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Casco Viejo, walking Panama’s old town

The old quarter dates back to 16th century when it was found as a base for expeditions to Inka Empire’s lands in search of gold. You will see many architectural styles: French, Antilles…some of them are being renovated. Two floor houses with colourful doors and wooden windows have balconies on second floor with fer-forge bars and pink bougainvilleas hang down the street. They make the old quarter so picturesque and give the perspective so that you stop every corner and admire it as an artwork inside a frame.

Some places you’ll see along the way: probably the most historical ones are the ruins of the Jesuit temple and convent. A school was built on its grounds on the 18th century, which eight years later became the first university in the isthmus of Panama. It functioned until 1767, when the Jesuits were expelled from all Spanish lands. The church was built after 1749, and it was most likely never completed. The building burned in 1781, and an earthquake in 1882 affected it even more.

Casa Góngora is the best preserved colonial house of the Old Quarter from the 18th century. It is named for Pablo Góngora, a pearl merchant that inhabited it.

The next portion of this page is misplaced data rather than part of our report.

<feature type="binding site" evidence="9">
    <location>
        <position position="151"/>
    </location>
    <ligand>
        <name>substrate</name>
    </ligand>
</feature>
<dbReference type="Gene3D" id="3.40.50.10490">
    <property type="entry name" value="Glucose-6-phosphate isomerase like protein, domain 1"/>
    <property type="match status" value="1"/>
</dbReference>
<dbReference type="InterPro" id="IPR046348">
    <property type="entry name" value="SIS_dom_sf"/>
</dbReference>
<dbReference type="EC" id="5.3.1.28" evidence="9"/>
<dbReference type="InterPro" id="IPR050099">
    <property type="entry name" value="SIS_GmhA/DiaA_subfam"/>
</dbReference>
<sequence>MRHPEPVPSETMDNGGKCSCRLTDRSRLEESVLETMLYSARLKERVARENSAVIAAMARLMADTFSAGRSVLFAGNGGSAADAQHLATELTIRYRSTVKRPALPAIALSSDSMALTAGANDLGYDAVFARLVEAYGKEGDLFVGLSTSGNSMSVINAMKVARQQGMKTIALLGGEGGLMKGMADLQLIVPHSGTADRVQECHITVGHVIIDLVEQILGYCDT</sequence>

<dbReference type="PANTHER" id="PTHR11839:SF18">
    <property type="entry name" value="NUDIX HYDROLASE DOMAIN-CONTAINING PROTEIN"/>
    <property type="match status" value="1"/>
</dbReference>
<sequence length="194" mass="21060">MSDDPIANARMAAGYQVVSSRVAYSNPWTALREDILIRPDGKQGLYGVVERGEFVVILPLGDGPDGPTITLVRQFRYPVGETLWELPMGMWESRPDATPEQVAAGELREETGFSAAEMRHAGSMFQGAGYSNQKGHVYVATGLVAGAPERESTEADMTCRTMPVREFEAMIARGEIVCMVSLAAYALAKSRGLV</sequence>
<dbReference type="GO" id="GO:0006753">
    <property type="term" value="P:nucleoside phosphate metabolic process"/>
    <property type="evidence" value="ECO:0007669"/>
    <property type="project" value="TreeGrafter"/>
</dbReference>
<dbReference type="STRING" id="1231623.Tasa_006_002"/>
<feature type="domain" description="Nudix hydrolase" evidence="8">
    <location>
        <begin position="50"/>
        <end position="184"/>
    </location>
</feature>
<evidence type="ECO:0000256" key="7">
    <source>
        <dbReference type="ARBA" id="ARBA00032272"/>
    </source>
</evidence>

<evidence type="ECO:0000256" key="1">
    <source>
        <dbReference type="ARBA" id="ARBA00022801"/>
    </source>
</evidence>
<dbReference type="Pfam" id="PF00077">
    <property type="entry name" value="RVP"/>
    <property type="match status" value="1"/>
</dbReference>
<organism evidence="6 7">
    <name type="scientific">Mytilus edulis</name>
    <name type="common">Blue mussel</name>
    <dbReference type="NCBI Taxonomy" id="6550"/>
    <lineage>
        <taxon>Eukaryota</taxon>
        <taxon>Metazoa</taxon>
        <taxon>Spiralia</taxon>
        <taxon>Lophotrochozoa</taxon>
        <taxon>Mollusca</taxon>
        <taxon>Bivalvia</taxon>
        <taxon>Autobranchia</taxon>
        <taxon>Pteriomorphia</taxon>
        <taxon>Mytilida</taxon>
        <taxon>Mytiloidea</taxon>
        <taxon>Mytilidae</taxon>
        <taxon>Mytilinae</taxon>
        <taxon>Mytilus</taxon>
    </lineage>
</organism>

There is not a lack of plazas and churches in the old quarter. Iglesia San José, an Augustinian temple with a rectangular shape to be first to be built in Panama’s old quarter. In Plaza Simon Bolivar you will see The temple and convent of Saint Francis of Assisi, Panama’s first constitution was approved here. The best preserved church is the Iglesia Nuestra Señora de la Merced; the Mercedarian Church is the only church of the old quarter that conserves its original wooden roof and columns that date from colonial days. It has a baroque façade

In plaza de la Independencia, the Independence Square (also called Plaza de la Catedral) you can visit the Interoceanic Museum, a building from the 19th century originally was a hotel; later it housed the main offices of the French and American isthmian canal efforts. From 1910 it became headquarters of several Panamanian public offices, until it was refurbished as a museum in 1997. It has an exhibition on the history of the Panama Canal. Plaza Herrera; where the American Trade Hotel is, used to be the place for celebrations and bullfights. At the sea side close to the view point and the promenade lined with souvenir sellers is the Plaza de la Francia, the French Consulate and the Theatre are located here.